So these are some of the things that I’m writing about on my blog. And this is why I said the withdrawal math, that’s the complicated part. And that’s why I have 37 or 38 parts in my safe withdrawal rate series already.
Andrew Chen 16:19
Awesome. Well, I definitely want to dive into a lot of the themes that you just identified, including retiring at the top of the bull market versus at the bottom of a bear market, etc.
One thing I wanted to just pick up on is you mentioned your withdrawal math is a function of your own idiosyncratic circumstances: do you have a pension, when can you expect Social Security, as well as corporate valuations in the stock market where you’re retiring.
On the former, some people will get a pension. Others will not. But most people, as long as they’ve worked the requisite number of years, can count on some Social Security benefit.
But you mentioned that the younger you are when you retire, the more that you should ignore that benefit. And I was curious, when does that inflection point occur where you should bake it into your safe withdrawal math versus just ignore it, given that Social Security, the base fund is projected to deplete in something like 2035?
And then something has to happen: Either it’s just tax revenues that continue to fund Social Security or everybody gets a haircut or some other way to raise more money if benefits are not going to take a hit.
And since the farther you go out, the harder it is to predict these things, when is that inflection point for you when early retirees should just disregard relying on Social Security at all?
Karsten Jeske 17:41
There’s two aspects here. One is the mathematical aspect of just purely looking at the time value of future benefits.
If you are one year away from Social Security, you have to bridge only one year. So the time value of that is pretty much one for one.
And then if you are 40 years down the road, it’s almost zero. And in between, it’s exactly a sliding scale.
So you could say that there’s no inflection point where “At this horizon, you have to ignore it. At this horizon, I’m going to factor it in.” No.
You should ideally factor it in all the time. But what you will notice is that Social Security 30 years down the road is probably not going to have such a big impact on your safe withdrawal rate.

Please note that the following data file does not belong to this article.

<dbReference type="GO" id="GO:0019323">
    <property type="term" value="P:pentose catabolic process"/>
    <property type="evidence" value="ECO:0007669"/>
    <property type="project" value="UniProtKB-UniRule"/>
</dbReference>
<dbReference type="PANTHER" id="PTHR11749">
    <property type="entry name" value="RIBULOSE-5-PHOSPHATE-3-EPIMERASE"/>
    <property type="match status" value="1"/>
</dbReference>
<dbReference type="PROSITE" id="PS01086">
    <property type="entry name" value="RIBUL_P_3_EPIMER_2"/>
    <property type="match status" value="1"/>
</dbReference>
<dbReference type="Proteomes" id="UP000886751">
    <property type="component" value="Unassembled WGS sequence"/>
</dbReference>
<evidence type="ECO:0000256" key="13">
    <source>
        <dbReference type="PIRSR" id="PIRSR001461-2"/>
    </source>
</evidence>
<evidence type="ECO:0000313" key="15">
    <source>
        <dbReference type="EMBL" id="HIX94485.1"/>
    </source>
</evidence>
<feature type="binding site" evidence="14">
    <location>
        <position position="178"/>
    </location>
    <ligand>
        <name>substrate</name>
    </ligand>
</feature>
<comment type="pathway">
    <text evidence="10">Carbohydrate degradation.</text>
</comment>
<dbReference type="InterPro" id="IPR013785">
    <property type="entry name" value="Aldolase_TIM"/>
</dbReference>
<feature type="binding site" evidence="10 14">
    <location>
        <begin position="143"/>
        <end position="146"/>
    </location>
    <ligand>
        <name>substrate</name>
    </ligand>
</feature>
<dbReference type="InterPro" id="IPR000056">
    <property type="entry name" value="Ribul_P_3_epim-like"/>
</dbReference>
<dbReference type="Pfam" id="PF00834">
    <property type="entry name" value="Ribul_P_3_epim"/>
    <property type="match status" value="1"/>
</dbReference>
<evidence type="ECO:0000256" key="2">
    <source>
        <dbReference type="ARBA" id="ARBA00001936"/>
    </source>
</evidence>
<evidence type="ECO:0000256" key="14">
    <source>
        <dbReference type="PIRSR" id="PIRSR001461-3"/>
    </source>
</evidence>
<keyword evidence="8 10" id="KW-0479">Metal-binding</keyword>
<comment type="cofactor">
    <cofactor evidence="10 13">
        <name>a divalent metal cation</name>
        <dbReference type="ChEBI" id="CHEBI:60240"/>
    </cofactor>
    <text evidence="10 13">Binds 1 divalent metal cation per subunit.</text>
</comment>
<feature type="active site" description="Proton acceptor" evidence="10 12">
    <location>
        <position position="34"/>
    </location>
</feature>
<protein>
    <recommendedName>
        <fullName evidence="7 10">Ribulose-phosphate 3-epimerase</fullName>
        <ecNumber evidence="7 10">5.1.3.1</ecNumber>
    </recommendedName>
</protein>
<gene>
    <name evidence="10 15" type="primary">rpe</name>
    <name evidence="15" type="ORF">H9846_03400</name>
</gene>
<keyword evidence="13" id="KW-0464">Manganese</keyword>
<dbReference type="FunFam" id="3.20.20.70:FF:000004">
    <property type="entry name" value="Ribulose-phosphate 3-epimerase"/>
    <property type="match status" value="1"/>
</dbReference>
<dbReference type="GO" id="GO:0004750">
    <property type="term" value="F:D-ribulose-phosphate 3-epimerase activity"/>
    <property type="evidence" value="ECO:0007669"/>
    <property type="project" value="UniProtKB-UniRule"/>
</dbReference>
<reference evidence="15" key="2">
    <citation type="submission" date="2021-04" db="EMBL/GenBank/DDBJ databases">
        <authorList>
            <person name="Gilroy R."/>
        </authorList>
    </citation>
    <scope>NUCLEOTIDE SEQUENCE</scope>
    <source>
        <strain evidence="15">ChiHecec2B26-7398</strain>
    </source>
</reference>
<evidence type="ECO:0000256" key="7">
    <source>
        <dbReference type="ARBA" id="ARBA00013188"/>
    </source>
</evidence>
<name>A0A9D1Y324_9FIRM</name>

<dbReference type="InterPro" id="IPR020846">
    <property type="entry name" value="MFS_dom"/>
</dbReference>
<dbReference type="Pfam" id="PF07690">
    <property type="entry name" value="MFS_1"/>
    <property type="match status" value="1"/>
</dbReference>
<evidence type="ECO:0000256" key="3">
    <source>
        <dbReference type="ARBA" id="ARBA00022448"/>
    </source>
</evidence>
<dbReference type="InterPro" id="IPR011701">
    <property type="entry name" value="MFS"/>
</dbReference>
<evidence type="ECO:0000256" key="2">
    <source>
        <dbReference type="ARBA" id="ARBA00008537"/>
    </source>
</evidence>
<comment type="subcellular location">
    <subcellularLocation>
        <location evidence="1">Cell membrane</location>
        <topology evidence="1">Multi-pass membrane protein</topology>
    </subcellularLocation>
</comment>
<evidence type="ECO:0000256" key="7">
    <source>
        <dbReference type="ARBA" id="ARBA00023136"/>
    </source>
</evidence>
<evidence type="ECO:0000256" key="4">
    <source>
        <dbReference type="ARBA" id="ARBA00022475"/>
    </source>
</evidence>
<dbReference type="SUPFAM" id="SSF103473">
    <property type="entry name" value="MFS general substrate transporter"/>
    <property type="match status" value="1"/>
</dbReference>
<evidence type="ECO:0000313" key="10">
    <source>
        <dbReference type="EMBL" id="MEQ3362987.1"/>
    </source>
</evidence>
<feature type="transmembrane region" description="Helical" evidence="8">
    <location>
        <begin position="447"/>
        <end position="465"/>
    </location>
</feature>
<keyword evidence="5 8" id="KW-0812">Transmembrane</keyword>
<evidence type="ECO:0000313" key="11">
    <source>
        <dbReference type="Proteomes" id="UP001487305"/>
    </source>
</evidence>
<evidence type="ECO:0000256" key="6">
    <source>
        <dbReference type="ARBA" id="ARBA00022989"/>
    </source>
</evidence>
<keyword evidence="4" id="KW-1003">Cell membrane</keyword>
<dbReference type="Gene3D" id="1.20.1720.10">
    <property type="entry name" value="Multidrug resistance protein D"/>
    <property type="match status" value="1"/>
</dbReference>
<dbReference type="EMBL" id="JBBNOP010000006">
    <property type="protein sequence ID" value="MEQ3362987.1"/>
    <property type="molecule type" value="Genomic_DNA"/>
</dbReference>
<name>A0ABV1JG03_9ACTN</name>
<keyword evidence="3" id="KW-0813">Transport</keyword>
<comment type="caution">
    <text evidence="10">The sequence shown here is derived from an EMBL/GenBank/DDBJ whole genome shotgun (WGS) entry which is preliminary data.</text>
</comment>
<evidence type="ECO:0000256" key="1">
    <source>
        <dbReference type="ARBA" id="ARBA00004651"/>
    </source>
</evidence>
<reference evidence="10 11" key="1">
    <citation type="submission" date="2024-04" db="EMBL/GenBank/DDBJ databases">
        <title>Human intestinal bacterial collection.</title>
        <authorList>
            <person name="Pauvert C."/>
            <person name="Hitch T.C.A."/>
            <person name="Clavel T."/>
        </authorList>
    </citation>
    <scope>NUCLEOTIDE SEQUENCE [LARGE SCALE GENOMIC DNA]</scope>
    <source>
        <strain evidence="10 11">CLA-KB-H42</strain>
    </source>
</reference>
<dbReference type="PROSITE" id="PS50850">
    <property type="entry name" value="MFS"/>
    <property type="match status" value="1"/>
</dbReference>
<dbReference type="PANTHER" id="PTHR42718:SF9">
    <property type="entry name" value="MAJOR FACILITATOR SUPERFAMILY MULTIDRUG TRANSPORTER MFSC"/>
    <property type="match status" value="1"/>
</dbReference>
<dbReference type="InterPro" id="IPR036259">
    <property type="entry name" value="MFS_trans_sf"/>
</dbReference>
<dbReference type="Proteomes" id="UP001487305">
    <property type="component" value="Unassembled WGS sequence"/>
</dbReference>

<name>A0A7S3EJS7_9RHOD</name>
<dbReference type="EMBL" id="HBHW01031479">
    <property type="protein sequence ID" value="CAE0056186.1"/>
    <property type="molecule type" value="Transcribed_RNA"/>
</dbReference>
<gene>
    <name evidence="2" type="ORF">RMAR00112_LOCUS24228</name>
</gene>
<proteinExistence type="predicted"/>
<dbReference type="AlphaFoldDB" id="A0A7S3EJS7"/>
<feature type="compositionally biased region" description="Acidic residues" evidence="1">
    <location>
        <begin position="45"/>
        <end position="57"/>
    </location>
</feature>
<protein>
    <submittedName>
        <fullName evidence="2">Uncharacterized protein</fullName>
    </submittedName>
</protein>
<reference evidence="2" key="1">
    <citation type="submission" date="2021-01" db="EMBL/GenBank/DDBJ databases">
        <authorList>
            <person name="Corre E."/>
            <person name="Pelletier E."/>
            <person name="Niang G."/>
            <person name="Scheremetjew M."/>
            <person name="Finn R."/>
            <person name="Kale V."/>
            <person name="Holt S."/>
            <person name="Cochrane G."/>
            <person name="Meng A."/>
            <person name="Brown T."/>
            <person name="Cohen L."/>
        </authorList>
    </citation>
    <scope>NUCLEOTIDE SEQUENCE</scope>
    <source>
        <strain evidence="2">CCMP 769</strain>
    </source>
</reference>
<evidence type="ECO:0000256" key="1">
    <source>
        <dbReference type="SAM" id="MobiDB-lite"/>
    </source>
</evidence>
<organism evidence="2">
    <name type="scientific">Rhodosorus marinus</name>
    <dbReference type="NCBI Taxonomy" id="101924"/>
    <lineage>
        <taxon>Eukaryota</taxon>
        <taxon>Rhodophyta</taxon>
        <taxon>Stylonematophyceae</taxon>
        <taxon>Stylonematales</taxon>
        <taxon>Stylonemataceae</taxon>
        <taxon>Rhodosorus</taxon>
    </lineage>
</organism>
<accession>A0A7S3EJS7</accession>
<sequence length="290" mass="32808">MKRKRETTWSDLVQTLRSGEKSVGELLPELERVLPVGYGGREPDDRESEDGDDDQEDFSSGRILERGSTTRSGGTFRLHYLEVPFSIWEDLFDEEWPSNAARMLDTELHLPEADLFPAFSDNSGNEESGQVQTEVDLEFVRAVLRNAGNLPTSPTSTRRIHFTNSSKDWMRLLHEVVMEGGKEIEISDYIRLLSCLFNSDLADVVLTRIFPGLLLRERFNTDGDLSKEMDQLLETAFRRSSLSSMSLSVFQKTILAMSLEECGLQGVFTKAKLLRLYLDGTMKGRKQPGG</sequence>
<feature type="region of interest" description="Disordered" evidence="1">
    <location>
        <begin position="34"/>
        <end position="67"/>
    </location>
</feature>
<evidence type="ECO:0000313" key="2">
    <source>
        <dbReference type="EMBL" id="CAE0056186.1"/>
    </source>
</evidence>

Without any benefits, your safe withdrawal rate might be 3.3%. And with Social Security, you may expect something like a 1% point or a 2% point worth of Social Security 30 years down the road.
But guess what. That might only be worth 0.1% or 0.2% or 0.3% in your withdrawal. Again, it’s not trivial because we’re talking about 0.1% of your nest egg.
You have a withdrawal rate of 3.3% and you can raise it to 3.6% in light of Social Security. That’s actually a 10% bump in the money that you can withdraw. It’s only a 0.3% point in terms of your net worth.
My rule is that you factor it in either way. It’s just going to have a very small impact if it’s that many decades in the future.
And I think there is a little bit of a cutoff. So the rule of thumb for you is if you look at the political risk.
Andrew Chen 19:43
Yeah. That’s actually what I referred to.
Karsten Jeske 19:45
Right. When will politicians pull the rug under your feet and start telling people, “Hey, by the way, your Social Security benefits will be lower in the future.”
And I think the rule of thumb is that if you are 55 years old by the time some transition starts taking place, politicians will be very careful about protecting you, because they don’t want to tell people, and certainly they don’t want to tell people at age 65, “Hey, by the way, we’re just going to reduce your benefits next year.”
That’s not going to happen. I don’t think they’re going to take away benefits from existing retirees.
Basically, what they will do is they will say, “At some date in the future, if you are 55 and older, you are protected. And if you are under 55, we’ll start.” And even that has to be on a rolling scale.
You can’t tell people, “If you were born up until December 31st of this year, nothing happens to you. And then next January 1st the next year, you have to take the full force of this reduction of benefits.”
It will be a sliding scale where they say, “For every year you are born after that cutoff date, we’re going to delay your full benefits by another month or another two months.” And then it will be a sliding scale.
And I think you have to make it to age 55. In my case, it’s going to be 2029, so I hope and I cross my fingers that nobody is going to dare touch Social Security by then. And if you’re not much younger than 55 at that point, it’s probably going to be a sliding scale.